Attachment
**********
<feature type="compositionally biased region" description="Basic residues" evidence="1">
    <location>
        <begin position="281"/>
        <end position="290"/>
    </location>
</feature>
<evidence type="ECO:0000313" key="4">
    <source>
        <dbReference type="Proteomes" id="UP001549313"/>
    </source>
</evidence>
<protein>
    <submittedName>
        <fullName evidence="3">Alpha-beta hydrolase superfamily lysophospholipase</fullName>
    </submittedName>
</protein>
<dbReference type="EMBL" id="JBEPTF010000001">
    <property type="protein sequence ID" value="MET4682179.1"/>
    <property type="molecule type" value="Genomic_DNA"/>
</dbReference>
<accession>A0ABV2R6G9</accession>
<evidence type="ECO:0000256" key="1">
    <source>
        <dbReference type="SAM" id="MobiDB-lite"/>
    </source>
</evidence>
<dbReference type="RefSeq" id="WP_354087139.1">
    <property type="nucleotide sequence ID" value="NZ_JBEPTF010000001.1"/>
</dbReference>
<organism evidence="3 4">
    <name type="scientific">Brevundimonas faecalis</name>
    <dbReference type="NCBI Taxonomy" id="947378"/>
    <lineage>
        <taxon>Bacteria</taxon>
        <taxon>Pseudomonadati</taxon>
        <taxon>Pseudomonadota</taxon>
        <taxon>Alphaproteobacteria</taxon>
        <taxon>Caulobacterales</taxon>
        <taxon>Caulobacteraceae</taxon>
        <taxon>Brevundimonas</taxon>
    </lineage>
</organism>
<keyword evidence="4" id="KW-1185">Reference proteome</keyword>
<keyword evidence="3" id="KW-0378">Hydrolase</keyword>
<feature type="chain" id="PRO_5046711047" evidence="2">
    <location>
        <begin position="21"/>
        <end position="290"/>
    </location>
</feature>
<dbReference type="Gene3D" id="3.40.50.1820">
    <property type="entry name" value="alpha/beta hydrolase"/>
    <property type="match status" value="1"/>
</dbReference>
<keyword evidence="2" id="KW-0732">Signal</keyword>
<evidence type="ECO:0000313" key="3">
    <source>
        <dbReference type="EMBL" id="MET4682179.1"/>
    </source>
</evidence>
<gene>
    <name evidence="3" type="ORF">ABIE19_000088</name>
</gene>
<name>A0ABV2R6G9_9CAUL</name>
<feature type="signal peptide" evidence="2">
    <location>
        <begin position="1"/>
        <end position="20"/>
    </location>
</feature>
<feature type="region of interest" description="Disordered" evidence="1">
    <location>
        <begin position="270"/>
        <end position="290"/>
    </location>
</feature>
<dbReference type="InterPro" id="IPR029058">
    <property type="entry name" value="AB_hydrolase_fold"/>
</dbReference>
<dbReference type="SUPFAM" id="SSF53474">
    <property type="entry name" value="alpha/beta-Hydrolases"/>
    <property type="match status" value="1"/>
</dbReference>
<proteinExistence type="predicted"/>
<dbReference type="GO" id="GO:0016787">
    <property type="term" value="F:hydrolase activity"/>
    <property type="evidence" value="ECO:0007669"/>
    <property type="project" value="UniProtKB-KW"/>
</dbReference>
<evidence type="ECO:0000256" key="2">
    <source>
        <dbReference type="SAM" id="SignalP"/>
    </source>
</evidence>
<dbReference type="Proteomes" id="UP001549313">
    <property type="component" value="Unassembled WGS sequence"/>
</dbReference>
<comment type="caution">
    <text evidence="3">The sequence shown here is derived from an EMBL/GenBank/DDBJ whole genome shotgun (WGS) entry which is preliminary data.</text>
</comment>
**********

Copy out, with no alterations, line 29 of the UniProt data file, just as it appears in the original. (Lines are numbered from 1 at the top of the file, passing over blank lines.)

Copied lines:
</dbReference>